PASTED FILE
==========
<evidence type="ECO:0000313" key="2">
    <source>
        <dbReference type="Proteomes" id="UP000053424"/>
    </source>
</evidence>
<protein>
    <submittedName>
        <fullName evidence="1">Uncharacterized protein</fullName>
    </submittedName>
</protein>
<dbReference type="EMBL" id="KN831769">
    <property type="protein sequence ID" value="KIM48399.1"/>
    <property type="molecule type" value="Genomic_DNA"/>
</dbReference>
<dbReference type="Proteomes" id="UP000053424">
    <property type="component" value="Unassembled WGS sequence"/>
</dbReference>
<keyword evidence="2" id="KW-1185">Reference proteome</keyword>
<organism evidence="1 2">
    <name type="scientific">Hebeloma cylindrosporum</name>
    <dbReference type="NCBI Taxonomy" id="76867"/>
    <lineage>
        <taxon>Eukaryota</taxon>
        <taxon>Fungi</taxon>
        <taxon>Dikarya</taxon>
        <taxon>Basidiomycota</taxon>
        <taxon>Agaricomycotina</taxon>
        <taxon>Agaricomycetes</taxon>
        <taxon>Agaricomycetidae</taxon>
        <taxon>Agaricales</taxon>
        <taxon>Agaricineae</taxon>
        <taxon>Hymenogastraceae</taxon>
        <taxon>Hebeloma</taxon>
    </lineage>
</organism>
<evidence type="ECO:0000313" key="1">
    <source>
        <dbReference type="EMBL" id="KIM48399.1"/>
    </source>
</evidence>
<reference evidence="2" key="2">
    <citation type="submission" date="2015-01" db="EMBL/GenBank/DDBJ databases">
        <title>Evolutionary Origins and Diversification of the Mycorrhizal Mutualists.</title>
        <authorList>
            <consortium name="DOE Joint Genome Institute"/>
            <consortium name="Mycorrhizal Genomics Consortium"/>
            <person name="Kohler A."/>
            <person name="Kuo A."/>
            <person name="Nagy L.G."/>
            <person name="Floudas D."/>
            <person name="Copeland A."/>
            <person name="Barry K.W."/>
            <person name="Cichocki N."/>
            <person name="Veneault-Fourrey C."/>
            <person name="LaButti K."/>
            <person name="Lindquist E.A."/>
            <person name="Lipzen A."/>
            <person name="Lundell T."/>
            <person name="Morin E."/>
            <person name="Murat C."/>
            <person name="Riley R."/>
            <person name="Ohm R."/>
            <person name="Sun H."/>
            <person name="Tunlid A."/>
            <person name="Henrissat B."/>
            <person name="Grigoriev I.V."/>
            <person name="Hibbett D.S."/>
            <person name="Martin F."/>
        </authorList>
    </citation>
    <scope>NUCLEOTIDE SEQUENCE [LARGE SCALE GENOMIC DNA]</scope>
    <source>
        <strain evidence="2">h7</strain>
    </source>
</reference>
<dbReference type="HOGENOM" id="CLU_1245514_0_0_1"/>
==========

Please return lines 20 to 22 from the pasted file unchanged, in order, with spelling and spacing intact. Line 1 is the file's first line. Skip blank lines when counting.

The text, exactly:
    <name type="scientific">Hebeloma cylindrosporum</name>
    <dbReference type="NCBI Taxonomy" id="76867"/>
    <lineage>